Last week I was interviewed by Radio Open Source for their latest online radio show with the topic 'Generational Divide in the Middle East'. You can now listen to that interview here.
I must admit, I stuttered and stumbled a bit. You know, still get nervous sometimes. I remember the interview lasted a good part of at least half an hour! The clip is only 1 min 40 sec long.
So a lot of what I said didn't make the cut. But I think one of the things I did want to say was that there's this unspoken rule that, as the younger generation, we must listen and respect our elders. In the sense that they do most of the talking, and we either agree with what they say, or simply acknowledge it. And it's not that we don't have things to say, or are afraid to say it, it's simply the way we were brought up, out of culture and tradition.
The unfortunate truth is that the 'senior' generation has always found it difficult to put their faith in their 'junior' one, always struggled in accepting their impending role in taking this on, in showing responsibility. In some cases it's true, and the young ones usually end up disappointing you, but it gets to the point where you have to let go. You don't have to die before handing over command to those under you.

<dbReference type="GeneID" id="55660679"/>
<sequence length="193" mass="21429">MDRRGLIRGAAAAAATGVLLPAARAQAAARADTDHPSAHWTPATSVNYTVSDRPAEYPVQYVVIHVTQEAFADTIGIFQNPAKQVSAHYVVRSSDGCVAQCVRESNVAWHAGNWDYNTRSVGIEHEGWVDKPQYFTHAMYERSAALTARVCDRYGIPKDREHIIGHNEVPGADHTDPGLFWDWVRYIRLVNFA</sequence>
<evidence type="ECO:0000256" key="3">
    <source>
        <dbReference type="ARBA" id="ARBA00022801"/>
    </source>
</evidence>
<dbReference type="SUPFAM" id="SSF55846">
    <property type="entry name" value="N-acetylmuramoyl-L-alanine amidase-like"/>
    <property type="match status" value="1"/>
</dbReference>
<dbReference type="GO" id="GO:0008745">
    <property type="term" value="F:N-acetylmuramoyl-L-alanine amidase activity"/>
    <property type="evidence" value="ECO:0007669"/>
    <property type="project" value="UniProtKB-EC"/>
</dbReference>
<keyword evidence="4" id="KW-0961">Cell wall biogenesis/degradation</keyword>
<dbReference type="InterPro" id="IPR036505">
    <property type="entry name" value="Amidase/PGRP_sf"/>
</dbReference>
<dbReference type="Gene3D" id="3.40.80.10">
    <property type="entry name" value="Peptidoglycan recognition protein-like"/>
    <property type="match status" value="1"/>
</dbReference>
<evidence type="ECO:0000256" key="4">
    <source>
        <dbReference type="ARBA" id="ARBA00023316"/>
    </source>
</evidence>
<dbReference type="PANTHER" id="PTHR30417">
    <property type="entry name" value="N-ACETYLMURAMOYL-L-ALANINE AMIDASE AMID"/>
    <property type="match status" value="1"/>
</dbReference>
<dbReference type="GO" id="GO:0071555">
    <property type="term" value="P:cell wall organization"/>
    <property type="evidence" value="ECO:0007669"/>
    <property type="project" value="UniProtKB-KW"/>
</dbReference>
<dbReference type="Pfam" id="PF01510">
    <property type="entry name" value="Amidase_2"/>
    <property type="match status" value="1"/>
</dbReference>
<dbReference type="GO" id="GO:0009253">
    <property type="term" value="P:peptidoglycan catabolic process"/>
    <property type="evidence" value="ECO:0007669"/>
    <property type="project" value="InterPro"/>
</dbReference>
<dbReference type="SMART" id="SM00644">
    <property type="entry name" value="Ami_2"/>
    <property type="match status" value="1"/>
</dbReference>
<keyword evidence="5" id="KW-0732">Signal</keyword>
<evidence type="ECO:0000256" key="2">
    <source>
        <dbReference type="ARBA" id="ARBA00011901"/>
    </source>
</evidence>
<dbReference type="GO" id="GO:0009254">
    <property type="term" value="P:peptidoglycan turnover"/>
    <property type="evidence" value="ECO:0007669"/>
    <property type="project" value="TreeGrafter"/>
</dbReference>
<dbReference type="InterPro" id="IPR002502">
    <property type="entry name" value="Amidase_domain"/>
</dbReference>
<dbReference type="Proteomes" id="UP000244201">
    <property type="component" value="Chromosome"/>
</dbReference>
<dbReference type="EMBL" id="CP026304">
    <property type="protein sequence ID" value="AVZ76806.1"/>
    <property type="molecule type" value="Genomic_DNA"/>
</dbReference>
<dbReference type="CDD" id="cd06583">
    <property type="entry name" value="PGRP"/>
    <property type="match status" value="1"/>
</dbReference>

So we end up being made to feel belittled, marginalized and insignificant, and we, eventually, would snap. Years and years of oppression and repression can result in only one thing.
Another aspect I've been noticing these past few weeks is how my parents has been perceiving what's been going on with the war on Lebanon. I could feel that, watching the news unfold, it's taken them back to the 1960s era, to the day of Gamal Abdulnaser, to the long-gone days of Arab unity and patriotism.
They say history repeats itself, in one form or the other. I can see that in their eyes.